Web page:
Past Simple Tense in English

Past Simple Tense in English

Past Simple Tense in English – Regular and Irregular verbs in the past tense

In the present simple tense, we say:

  • I live
  • You live
  • We live
  • They live

BUT, for HE, SHE and IT, we add an S to the end of their verb in the present simple. So we say:

  • He lives
  • She lives
  • It lives

However, for the past simple tense it is much easier.
There is only one form of each verb in the past simple tense.*
* The exception is TO BE which has two forms: was and were. We will see more about this later.

The past tense of LIVE is LIVED.
LIVED is used for all subjects including HE, SHE and IT.

  • I lived
  • You lived
  • We lived
  • They lived
  • He lived
  • She lived
  • It lived

You can see that the past tense verb is the same for all subjects. There is only one form for each verb.

Look at these examples in the present simple tense:

  • I live in a small apartment.
  • He lives in a big house.

How can we change these sentences into the past tense?
They become…

  • I lived in a small apartment.
  • He lived in a big house.

Notice how in the present tense, the verb changes: I live – he lives.
But in the past tense, the verb is the same: I lived – he lived.

How can you make a past tense verb?

To make a past tense verb, we normally just add -ED to the end of a regular verb.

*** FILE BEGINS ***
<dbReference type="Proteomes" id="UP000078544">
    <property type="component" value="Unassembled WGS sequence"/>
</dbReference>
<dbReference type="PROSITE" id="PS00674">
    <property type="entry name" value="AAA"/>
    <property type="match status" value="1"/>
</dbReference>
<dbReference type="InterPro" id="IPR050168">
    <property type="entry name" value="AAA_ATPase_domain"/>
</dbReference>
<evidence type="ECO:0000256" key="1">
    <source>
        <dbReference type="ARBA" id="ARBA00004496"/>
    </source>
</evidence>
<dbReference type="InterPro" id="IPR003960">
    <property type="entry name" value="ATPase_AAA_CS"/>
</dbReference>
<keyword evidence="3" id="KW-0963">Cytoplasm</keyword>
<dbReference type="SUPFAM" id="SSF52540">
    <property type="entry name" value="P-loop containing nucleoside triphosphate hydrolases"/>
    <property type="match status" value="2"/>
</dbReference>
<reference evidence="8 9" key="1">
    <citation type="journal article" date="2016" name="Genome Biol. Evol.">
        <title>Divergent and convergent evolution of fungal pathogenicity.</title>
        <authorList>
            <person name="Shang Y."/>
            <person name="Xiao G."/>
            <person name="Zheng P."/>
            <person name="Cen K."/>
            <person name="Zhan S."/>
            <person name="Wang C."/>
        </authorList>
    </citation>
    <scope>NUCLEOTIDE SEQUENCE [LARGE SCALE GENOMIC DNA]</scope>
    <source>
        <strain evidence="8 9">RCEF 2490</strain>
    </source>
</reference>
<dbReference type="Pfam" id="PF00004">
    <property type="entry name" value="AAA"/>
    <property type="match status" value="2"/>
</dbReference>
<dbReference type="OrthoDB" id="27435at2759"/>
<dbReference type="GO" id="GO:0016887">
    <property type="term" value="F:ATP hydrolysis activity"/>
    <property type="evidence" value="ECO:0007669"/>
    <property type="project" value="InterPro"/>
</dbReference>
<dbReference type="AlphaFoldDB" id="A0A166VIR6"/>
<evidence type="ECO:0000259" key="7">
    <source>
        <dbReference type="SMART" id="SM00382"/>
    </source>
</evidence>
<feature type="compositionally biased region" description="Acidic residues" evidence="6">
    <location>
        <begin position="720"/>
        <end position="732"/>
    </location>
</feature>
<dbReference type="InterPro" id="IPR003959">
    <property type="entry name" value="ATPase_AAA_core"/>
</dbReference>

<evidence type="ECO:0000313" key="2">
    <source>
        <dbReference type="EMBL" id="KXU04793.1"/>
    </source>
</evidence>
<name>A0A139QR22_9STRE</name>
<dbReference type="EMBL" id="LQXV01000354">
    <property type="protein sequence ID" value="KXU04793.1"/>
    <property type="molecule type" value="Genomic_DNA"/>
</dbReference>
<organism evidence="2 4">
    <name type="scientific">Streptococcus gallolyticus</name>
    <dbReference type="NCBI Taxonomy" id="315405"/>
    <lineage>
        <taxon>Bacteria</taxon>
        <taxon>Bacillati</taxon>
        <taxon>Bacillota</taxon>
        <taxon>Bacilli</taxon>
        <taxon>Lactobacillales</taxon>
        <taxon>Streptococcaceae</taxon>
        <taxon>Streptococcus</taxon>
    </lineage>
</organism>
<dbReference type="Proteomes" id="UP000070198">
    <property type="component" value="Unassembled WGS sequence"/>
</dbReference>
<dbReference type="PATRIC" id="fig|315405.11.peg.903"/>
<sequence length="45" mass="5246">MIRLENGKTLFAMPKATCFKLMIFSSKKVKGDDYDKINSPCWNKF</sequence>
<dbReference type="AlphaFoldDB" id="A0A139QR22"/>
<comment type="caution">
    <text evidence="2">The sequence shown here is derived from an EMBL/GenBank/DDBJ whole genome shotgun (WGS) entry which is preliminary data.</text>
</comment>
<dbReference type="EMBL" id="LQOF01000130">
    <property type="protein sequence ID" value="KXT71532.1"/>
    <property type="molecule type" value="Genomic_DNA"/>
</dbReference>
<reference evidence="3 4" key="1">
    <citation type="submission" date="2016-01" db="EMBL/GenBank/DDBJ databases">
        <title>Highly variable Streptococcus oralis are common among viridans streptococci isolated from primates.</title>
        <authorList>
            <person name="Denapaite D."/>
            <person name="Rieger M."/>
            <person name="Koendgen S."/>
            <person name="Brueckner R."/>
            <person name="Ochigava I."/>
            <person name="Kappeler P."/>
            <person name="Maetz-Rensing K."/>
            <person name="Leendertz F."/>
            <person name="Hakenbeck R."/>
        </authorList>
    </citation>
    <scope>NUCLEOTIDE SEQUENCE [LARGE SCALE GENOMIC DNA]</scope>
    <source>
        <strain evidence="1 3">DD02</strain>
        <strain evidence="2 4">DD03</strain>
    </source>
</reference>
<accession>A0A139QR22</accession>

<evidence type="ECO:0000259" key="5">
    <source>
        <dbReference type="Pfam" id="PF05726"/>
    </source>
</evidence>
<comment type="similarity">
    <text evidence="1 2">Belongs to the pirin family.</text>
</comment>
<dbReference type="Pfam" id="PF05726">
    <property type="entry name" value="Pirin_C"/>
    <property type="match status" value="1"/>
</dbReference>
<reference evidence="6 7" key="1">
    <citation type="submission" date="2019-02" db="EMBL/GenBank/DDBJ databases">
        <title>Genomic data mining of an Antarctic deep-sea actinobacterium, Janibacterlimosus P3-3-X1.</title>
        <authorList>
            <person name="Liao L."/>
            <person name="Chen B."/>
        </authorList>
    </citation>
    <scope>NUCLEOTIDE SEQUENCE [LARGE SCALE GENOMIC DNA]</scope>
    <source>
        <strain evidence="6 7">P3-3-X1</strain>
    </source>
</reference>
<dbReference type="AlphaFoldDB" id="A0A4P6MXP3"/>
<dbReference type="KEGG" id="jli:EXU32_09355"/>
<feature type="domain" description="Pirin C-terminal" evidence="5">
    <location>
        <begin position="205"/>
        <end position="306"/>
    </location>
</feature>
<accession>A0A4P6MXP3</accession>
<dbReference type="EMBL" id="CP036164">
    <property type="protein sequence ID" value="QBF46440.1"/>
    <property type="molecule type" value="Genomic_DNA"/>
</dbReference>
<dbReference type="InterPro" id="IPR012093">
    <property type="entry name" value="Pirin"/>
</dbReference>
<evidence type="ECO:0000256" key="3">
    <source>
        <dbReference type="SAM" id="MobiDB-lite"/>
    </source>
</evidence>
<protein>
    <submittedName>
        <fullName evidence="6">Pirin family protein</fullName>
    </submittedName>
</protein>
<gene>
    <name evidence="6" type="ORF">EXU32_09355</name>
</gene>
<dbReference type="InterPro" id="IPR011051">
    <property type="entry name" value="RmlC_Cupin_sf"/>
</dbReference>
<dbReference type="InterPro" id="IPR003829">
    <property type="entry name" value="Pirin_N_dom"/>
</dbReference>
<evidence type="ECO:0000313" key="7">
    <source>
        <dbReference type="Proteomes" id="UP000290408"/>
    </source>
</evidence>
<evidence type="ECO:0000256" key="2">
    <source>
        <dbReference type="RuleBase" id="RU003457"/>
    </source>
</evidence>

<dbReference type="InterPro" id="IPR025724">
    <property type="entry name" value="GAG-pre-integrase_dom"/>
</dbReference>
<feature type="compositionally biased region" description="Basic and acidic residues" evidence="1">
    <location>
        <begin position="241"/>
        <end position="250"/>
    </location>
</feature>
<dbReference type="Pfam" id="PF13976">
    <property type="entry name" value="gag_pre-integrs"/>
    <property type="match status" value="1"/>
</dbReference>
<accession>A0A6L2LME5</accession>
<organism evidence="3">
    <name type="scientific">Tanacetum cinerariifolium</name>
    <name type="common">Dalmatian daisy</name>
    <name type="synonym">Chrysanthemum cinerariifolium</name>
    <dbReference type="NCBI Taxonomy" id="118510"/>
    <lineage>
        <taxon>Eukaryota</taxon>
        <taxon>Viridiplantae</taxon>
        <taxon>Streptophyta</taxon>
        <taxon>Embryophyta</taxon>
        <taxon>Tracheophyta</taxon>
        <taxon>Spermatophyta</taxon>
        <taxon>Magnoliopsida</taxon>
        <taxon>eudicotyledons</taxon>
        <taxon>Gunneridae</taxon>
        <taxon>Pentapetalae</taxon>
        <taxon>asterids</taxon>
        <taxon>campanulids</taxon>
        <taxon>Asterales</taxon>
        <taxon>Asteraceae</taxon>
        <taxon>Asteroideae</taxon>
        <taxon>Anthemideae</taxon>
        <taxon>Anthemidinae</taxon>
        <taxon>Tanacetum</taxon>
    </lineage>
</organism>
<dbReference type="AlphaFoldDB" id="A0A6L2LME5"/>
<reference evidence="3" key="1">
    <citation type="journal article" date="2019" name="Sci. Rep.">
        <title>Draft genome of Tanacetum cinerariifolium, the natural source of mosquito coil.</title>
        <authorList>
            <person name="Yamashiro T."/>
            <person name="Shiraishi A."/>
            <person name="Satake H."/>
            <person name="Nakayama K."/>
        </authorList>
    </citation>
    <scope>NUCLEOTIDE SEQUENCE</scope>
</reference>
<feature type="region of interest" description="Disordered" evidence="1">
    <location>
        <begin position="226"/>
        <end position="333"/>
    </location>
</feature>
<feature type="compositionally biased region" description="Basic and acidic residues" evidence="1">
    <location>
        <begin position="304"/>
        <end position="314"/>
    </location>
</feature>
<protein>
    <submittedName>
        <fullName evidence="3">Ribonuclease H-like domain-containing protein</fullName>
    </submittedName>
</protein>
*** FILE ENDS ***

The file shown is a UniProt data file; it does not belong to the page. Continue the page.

• play becomes played
  • rain becomes rained
  • cook becomes cooked
  • watch becomes watched
  • need becomes needed
  • want becomes wanted

If the regular verb already ends in -E, we just add a -D to the end.
For example: LIVE already ends in an E so we just add -D to the end:

  • live becomes lived
  • smile becomes smiled
  • dance becomes danced

See our lesson about the spelling of words ending in ED for more examples and exceptions.

Let’s look at some more example sentences using regular verbs in the past simple tense:

  • I played my guitar yesterday.
  • It rained last night.
  • He fixed his bike last weekend.
  • Angela watched TV all night.
  • Paul wanted to go to the museum.

Now listen to the pronunciation of ED at the end of each verb (in the video).

Played, rained, cooked, watched, needed, wanted.

Notice how the final ED is pronounced in three different ways.

  • /d/
  • /t/
  • /id/

Listen to the video again:

  • played … ends in a /d/ sound
  • rained … ends in a /d/ sound
  • cooked … ends in a /t/ sound
  • watched … ends in a /t/ sound
  • needed … ends in a /id/ sound
  • wanted … ends in a /id/ sound

I recommend watching our complete English lesson about the pronunciation of ED at the end of words.

Past simple tense in English - Affirmative sentences in the past tense.

Negative Sentences – Past Simple Tense

Look at these sentences:

  • They live in Spain. (Present Tense – Affirmative sentence)
  • They lived in Spain. (Past Tense – Affirmative sentence)

The only difference is that the verb in the past tense ends in ED.

What is the negative form of the sentence in the present simple tense?

  • They live in Spain … becomes …
  • They don’t live in Spain.

Don’t and doesn’t are used in the present simple tense to make a negative sentence.

But how do we make a negative sentence in the past simple tense?

We just use didn’t.

  • They lived in Spain … becomes …
  • They didn’t live in Spain.

We do not say they didn’t lived in Spain. No!

Look at the summary chart. CHART

Didn’t is used to make negative sentences in the past simple tense.

Remember, in the present simple tense, don’t and doesn’t are used.
In the past simple tense, we only have one auxiliary: didn’t

I didn’t, you didn’t, we didn’t, they didn’t, he didn’t, she didn’t, it didn’t.